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Effectiveness of Controlled and Spontaneous Modes in Nasal Two-Level Positive Pressure Ventilation in Awake and Asleep Normal Subjects

Veronica F. Parreira; Pierre Delguste; Vincent Jounieaux; Genevieve Aubert; Myriam Dury; Daniel O. Rodenstein
Author and Funding Information

Affiliations: From the Pneumology Units, Cliniques Universitaires Saint-Luc, Université Catholique de Louvain, Brussels, Belgium,  From the Pneumology Unit, Centre Hospitalier Universitaire Sud, Amiens, France,  From EEG Units, Cliniques Universitaires Saint-Luc, Université Catholique de Louvain, Brussels, Belgium

Affiliations: From the Pneumology Units, Cliniques Universitaires Saint-Luc, Université Catholique de Louvain, Brussels, Belgium,  From the Pneumology Unit, Centre Hospitalier Universitaire Sud, Amiens, France,  From EEG Units, Cliniques Universitaires Saint-Luc, Université Catholique de Louvain, Brussels, Belgium

Affiliations: From the Pneumology Units, Cliniques Universitaires Saint-Luc, Université Catholique de Louvain, Brussels, Belgium,  From the Pneumology Unit, Centre Hospitalier Universitaire Sud, Amiens, France,  From EEG Units, Cliniques Universitaires Saint-Luc, Université Catholique de Louvain, Brussels, Belgium


1997 by the American College of Chest Physicians


Chest. 1997;112(5):1267-1277. doi:10.1378/chest.112.5.1267
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Abstract

Study objectives: The purpose of the present study was to compare in awake and asleep healthy subjects, under nasal intermittent positive pressure ventilation (nIPPV) with a two-level intermittent positive pressure device (two-level nIPPV), the efficacy of the controlled and spontaneous modes, and of different ventilator settings in increasing effective minute ventilation (VE).

Participants: Eight healthy subjects were studied.

Setting: In the controlled mode, inspiratory positive airway pressure (IPAP) was kept at 15 cm H2O, expiratory positive airway pressure (EPAP) at 4 cm H2O, and the inspiratory/expiratory (I/E) time ratio at 1. The respirator frequencies were 17 and 25/min. In the spontaneous mode experiment, IPAP was started at 10 cm H2O and progressively increased to 15 and 20 cm H2O; EPAP was kept at 4 cm H2O.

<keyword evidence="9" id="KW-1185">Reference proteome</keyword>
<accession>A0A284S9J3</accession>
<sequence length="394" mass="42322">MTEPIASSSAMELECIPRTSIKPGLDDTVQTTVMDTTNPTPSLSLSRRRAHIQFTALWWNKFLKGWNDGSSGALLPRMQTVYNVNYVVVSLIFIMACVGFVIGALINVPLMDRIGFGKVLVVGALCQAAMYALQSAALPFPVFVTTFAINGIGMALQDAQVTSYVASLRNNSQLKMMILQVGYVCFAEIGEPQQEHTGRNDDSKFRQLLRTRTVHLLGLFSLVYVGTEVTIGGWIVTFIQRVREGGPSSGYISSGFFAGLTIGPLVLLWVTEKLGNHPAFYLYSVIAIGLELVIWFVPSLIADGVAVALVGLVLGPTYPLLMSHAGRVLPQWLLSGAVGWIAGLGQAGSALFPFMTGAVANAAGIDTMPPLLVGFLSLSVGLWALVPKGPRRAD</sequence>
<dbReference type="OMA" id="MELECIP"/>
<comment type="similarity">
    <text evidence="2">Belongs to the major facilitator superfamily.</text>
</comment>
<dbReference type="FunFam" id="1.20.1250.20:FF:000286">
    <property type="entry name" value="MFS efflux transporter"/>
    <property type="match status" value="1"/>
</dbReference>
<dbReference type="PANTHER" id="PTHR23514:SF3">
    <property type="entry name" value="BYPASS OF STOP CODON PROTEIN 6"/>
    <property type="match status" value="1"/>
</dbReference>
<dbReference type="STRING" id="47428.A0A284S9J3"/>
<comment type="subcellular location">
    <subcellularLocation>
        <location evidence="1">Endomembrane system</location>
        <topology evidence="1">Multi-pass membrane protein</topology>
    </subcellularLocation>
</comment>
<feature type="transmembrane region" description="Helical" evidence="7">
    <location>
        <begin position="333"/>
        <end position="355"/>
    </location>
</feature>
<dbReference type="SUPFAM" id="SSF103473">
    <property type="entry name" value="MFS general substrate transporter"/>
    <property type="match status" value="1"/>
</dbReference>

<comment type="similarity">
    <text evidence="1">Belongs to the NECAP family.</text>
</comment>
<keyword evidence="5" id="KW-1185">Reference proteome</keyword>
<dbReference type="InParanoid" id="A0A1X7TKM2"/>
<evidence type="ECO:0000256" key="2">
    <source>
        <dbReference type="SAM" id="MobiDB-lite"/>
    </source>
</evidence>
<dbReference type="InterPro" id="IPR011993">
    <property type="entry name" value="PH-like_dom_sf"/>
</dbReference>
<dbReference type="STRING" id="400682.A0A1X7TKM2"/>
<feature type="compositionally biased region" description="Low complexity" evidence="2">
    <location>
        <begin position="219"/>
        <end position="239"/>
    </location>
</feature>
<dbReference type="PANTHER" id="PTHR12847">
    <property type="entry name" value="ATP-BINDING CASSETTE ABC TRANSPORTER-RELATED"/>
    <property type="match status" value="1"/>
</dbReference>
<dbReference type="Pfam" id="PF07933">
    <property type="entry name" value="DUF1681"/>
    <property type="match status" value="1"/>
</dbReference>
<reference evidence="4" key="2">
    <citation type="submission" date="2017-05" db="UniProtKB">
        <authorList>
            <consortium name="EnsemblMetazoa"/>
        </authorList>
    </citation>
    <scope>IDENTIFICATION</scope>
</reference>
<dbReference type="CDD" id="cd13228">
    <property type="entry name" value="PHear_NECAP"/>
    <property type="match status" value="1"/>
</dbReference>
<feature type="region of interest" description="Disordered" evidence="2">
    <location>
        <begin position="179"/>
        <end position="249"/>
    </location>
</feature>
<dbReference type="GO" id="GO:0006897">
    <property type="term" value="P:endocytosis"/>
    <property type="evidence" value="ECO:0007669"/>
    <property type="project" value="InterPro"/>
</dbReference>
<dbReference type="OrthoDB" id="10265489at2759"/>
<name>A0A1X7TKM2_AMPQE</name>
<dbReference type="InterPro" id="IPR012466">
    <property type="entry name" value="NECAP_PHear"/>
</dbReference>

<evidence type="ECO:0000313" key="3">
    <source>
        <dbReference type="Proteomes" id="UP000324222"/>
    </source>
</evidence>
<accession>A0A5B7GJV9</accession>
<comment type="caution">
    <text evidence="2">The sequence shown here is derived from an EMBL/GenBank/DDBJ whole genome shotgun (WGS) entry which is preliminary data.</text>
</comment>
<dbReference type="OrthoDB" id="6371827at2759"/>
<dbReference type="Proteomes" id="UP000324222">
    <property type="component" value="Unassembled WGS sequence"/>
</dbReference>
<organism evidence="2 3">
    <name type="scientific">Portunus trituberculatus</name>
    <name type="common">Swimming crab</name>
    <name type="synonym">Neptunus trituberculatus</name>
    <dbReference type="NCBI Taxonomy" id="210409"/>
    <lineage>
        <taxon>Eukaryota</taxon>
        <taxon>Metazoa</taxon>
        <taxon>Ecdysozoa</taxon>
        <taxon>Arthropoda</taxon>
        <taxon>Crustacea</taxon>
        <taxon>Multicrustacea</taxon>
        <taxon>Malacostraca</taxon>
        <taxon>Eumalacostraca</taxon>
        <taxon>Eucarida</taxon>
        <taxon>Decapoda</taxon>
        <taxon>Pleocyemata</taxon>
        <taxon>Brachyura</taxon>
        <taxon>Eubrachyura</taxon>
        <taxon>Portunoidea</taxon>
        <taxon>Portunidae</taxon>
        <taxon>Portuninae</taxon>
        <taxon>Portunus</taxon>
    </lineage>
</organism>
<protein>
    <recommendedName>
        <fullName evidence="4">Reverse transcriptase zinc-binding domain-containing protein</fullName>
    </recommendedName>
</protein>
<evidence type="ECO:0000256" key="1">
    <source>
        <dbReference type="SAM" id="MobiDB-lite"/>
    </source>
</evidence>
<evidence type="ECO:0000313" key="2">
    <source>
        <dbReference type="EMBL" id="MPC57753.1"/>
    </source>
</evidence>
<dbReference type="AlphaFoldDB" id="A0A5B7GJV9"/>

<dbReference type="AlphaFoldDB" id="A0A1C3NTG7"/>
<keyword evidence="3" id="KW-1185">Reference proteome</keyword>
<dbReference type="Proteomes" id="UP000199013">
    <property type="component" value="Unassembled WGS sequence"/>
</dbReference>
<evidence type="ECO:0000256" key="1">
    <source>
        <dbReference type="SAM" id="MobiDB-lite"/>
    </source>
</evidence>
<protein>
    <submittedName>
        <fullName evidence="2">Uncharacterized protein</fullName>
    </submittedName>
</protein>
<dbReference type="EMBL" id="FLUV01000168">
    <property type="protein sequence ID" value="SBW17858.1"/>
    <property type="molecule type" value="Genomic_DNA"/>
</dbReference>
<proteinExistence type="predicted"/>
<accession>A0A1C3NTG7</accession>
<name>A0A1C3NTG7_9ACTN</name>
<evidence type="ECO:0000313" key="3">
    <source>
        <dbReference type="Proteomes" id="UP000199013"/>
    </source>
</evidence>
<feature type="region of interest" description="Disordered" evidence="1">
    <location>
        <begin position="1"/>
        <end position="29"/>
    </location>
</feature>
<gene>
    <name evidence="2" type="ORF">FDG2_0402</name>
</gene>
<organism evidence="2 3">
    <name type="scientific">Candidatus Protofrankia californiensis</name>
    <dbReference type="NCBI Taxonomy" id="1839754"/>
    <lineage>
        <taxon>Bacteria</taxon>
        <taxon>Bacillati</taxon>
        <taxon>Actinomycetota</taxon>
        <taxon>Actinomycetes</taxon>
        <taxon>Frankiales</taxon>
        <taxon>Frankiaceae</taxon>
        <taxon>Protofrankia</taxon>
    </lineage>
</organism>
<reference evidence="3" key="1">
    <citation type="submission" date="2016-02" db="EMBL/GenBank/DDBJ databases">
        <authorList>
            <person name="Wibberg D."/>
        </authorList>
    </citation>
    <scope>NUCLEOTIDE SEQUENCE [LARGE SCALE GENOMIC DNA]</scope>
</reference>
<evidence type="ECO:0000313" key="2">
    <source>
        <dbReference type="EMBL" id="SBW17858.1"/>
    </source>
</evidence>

Measurements and results: We measured breath by breath the effective tidal volume (VT with respiratory inductive plethysmography), actual respiratory frequency (f), and effective VE. Using the controlled mode, effective VE was significantly higher on nIPPV than during spontaneous unassisted breathing, except in stage 2 nonrapid eye movement sleep at 17/min of frequency; increases in f from 17 to 25/min led to a significant decrease in VT reaching the lungs, during wakefulness and sleep; effective VE was higher at 25 than at 17/min of frequency only during sleep; periodic breathing was scarce and apneas were never observed. Using the spontaneous mode, with respect to awake spontaneous unassisted breathing, two-level nIPPV at 10 and 15 cm H2O of IPAP did not result in any significant increase in effective VE either in wakefulness or in sleep; only IPAP levels of 20 cm H2O resulted in a significant increase in effective VE; during sleep, effective VE was significantly lower than during wakefulness; respiratory rhythm instability (ie, periodic breathing and central apneas) were exceedingly common, and in some subjects extremely frequent, leading to surprisingly large falls in arterial oxygen saturation.

Conclusions: It appears that two-level nIPPV should be used in the controlled mode rather than in the spontaneous mode, since it seems easier to increase effective VE with a lower IPAP at a high frequency than at a high pressure using the spontaneous mode. We suggest that the initial respirator settings in the controlled mode should be an f around 20/min, an I/E ratio of 1, 15 cm H2O of IPAP, and EPAP as low aspossible.


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